Like Peanut Butter and Jelly: Contingent Work in the Software Industry | DCR Workforce Blog

Like Peanut Butter and Jelly: Contingent Work in the Software Industry

Contingent work is in the news for the way it’s growing by leaps and bounds; so much so, that some career advisors are talking about traditional jobs as we know them becoming obsolete and instead replaced by short-term projects. Understandably, some industries are more amenable to hiring contingent workers than others. The software industry is one such, where employers are comfortable having a contingent workforce working with them. They go together like peanut butter and jelly!

Let’s explore the reasons why the software industry finds contingent workers more attractive. In fact, contingent workers are found in many mission critical roles delivering on core strategic plans for many software organizations.

The software industry is especially susceptible to relentless change – it must adapt quickly to stay in the game and it must innovate to get ahead. While some achieve this, others fold up and fall out of sight.

What are the adaptable organizations doing to stay competitive? They’re inventing new types of careers that provide scant employment security and demand, instead, that the worker stays employable by evolving at an equal pace with the changing environment by learning entirely new skills, even as they emerge. This is entirely due to the nature of the software industry itself.

A better PB&J

The pressures that an organization in the software industry has to contend with are many. Most of them operate on a global level and keep on trying to expand their operations to survive in a highly competitive environment by continually creating newer, faster and better software.

Like adding a new twist to your trusty favorite PB&J by turning it into a crepe, putting the filling between French toast or making a triple-decker club sandwich, the software industry must constantly stay on the cutting edge.

Here are a few items that keep this industry on its toes:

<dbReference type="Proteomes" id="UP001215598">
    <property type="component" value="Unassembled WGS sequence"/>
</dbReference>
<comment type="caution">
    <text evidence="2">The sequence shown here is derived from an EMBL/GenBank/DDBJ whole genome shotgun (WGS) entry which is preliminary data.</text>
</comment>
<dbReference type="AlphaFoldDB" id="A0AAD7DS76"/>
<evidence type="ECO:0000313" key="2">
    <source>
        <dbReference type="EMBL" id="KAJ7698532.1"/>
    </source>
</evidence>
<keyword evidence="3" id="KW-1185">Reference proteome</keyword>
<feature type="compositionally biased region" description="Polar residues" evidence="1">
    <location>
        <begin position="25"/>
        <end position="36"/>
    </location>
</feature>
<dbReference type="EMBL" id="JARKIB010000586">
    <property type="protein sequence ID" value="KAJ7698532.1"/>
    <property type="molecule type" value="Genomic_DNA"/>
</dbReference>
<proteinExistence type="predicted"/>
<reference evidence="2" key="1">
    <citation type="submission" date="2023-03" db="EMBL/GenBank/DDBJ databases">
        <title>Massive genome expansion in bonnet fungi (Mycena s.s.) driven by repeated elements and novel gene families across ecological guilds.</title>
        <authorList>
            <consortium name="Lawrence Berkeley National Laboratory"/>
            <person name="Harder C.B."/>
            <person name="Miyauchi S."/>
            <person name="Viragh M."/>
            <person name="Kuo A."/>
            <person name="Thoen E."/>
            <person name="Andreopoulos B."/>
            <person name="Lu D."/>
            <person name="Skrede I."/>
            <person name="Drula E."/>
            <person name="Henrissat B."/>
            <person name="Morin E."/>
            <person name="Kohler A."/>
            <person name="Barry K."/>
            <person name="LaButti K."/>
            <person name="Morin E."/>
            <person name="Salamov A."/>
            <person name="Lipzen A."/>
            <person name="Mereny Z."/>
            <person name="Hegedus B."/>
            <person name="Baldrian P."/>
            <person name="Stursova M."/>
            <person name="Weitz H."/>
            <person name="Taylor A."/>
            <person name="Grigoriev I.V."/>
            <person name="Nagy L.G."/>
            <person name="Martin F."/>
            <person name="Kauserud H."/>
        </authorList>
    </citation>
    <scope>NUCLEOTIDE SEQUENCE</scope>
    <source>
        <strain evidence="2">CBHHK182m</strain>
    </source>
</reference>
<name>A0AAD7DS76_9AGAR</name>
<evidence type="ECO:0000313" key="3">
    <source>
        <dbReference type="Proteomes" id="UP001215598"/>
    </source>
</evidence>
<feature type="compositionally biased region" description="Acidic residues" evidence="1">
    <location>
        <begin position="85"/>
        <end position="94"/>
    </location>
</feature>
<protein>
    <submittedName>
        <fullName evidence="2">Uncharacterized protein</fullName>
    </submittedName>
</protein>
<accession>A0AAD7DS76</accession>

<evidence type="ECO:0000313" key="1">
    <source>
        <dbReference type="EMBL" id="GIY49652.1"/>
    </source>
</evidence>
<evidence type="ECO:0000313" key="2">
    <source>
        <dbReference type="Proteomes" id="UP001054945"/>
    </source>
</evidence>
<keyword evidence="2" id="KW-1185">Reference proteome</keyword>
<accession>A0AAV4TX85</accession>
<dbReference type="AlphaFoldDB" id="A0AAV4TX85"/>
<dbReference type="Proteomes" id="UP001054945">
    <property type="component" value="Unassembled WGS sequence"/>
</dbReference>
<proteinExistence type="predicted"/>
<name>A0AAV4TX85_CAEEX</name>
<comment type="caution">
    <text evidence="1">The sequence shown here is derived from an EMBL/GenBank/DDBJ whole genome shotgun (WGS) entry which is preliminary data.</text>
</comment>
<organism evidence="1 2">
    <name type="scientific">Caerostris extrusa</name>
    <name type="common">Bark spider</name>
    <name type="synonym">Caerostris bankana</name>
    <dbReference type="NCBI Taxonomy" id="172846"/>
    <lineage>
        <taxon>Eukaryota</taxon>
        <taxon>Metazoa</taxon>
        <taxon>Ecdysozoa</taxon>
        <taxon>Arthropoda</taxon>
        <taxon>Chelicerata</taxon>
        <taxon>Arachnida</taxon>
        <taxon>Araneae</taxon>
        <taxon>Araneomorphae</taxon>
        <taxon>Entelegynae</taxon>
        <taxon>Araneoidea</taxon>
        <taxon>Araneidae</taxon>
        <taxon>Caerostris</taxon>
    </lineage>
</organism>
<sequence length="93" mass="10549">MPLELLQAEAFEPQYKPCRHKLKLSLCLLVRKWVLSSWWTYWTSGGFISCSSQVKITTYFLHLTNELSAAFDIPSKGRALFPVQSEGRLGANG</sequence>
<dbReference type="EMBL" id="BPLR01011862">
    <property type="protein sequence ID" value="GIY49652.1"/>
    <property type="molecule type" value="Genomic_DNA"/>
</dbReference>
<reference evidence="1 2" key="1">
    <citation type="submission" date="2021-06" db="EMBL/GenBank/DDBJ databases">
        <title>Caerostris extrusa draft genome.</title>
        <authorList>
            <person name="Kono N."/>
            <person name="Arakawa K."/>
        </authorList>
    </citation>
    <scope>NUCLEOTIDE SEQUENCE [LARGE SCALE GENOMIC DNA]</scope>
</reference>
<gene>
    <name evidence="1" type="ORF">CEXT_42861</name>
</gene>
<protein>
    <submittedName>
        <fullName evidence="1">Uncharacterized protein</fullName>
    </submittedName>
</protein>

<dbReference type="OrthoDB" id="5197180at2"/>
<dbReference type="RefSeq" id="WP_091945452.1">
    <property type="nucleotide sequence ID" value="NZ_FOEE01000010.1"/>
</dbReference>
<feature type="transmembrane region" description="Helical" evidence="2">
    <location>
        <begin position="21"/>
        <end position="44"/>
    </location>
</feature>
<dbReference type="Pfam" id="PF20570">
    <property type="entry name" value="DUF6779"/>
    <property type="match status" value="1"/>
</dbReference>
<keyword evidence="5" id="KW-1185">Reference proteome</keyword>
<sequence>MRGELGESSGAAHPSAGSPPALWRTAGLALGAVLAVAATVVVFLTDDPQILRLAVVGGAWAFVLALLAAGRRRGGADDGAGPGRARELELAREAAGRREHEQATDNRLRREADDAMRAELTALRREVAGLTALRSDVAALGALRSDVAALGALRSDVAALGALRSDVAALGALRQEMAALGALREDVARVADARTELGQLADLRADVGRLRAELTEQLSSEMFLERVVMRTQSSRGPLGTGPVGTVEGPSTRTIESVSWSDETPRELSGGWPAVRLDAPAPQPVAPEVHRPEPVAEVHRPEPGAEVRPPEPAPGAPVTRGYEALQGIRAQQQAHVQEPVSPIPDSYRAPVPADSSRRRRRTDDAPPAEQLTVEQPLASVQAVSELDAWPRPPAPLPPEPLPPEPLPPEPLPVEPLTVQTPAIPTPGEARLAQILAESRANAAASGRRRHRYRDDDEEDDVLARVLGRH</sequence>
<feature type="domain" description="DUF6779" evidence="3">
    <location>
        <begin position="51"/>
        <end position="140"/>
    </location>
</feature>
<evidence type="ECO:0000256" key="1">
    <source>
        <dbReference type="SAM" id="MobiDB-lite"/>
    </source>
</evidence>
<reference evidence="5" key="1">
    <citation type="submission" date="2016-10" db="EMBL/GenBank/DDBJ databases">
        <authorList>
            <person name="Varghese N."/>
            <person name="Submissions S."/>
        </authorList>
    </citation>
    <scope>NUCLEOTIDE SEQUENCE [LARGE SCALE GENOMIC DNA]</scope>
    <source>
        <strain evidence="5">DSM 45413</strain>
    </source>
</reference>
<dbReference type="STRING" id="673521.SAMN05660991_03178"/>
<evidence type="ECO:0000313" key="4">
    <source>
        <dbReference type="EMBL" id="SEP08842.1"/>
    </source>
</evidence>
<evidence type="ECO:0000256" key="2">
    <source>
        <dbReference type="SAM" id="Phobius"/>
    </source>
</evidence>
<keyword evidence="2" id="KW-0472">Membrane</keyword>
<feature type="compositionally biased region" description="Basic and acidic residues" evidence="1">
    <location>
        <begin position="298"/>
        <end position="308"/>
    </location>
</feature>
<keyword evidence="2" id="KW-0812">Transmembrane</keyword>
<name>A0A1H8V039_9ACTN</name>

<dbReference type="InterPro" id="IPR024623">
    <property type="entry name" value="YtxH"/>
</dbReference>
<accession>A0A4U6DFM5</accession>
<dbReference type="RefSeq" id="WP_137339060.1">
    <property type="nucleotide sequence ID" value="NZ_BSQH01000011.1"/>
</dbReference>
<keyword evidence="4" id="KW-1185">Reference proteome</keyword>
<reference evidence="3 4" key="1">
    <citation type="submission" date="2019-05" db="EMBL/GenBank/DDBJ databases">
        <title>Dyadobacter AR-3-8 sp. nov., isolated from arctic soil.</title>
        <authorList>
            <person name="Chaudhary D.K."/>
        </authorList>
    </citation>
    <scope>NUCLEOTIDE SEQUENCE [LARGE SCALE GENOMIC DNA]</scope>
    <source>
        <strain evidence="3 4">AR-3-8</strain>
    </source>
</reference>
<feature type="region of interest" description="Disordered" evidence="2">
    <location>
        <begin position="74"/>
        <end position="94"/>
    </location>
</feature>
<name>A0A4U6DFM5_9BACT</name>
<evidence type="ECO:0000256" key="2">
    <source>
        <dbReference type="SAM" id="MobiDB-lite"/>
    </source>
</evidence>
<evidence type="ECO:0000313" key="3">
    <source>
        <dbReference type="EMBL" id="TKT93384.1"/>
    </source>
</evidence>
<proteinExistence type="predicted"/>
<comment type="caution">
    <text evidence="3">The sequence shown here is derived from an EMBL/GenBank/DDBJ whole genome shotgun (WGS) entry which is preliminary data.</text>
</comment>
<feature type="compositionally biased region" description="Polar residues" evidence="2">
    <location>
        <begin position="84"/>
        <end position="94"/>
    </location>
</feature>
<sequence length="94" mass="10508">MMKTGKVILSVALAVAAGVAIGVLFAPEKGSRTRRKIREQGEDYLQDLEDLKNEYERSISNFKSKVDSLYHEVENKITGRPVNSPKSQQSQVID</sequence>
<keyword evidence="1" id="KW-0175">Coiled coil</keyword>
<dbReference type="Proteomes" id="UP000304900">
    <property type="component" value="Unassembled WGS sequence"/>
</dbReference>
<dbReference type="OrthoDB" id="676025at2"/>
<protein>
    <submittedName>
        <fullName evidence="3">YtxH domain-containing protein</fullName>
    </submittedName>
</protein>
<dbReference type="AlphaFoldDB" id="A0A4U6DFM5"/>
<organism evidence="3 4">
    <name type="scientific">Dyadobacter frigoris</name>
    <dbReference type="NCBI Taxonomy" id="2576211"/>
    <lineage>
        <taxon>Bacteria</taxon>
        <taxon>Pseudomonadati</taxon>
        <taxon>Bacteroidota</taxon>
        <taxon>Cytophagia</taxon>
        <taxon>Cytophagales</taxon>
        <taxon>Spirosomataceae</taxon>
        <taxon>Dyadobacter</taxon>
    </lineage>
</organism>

• Heavy competition leading to uncertainty about future prospects
  • Ongoing changes in technology which keep skill requirements in a flux
  • Great work pressure, with customers demanding quality, efficiency and speedy delivery
  • Need to reduce costs against high remuneration expectations from employees
  • Continual organizational changes with little or no job security, leading to frequent layoffs

Employment in the software industry is one of the fastest growing opportunities for people skilled in computer programming. How does one stay employed by the software industry, as a contingent worker or an employee?

  • Keep upgrading your skills and learning new technologies on an ongoing basis
  • Don’t put all your eggs in one basket by staying with only one industry doing the same repetitive tasks and working with outdated legacy systems
  • Find work in growth industries using newly acquired knowledge
  • Establish connections with others, who can keep you ahead of the game by bringing opportunities your way
  • Acquire a repertoire of skills that make it possible for you to move to a different team or project that’s more in demand

The perfect combination: Contingent workers and software industry

Contingent workers seem to offer the most ideal solution to all the above issues being faced by both employers and workers in the software industry including:

  • Contingent workers can be brought in to work on a project before being offered a repeat project or permanent position.
  • Employers can access the desired skill sets through niche staffing suppliers who specialize in supplying programmers with the required skill sets with quick turnaround times.
  • Engaging a staffing supplier ensures that the employer need not spend a lot of time on posting a job and waiting for applications to be submitted – especially in the current day scenario of finding jobs going unfilled for nearly 5.8 million open positions.
  • Talented professionals enjoy the flexibility to move on if they’re not satisfied with the scope offered by their current gig.
  • Since there are more young people in software, they may not be as particular about job security and are willing to ignore concerns about their future and enjoy themselves as long as they like the organizational culture, opportunities for continuous learning and career growth offered by a given role.
  • Ability to work with offshore workers who complement the skills and timing of their internal teams so they have round-the-clock software creation.
  • Some contractors choose temporary work so as to get spare time to nurture their own ventures on the side.

The software industry offers contingent workers the opportunity to stay current with their skills and work in a highly organized industry that enjoys a network, making it possible for the workers to establish their reputation and build a career on it.

What other reasons make the software industry and contingent workers the perfect match like a PB&J?


Disclaimer:
The content on this blog is for informational purposes only and cannot be construed as specific legal advice or as a substitute for competent legal advice. They reflect the opinions of DCR Workforce and may not reflect the opinions of any individual attorney. Do contact an attorney for advice specific to your issue or problem.
Lalita is a people/project manager with extensive experience in operations, HCM and training and development across industries like banking, education, business consulting, BPO and information technology. She believes in a dynamic approach to life and learning as change is the only constant.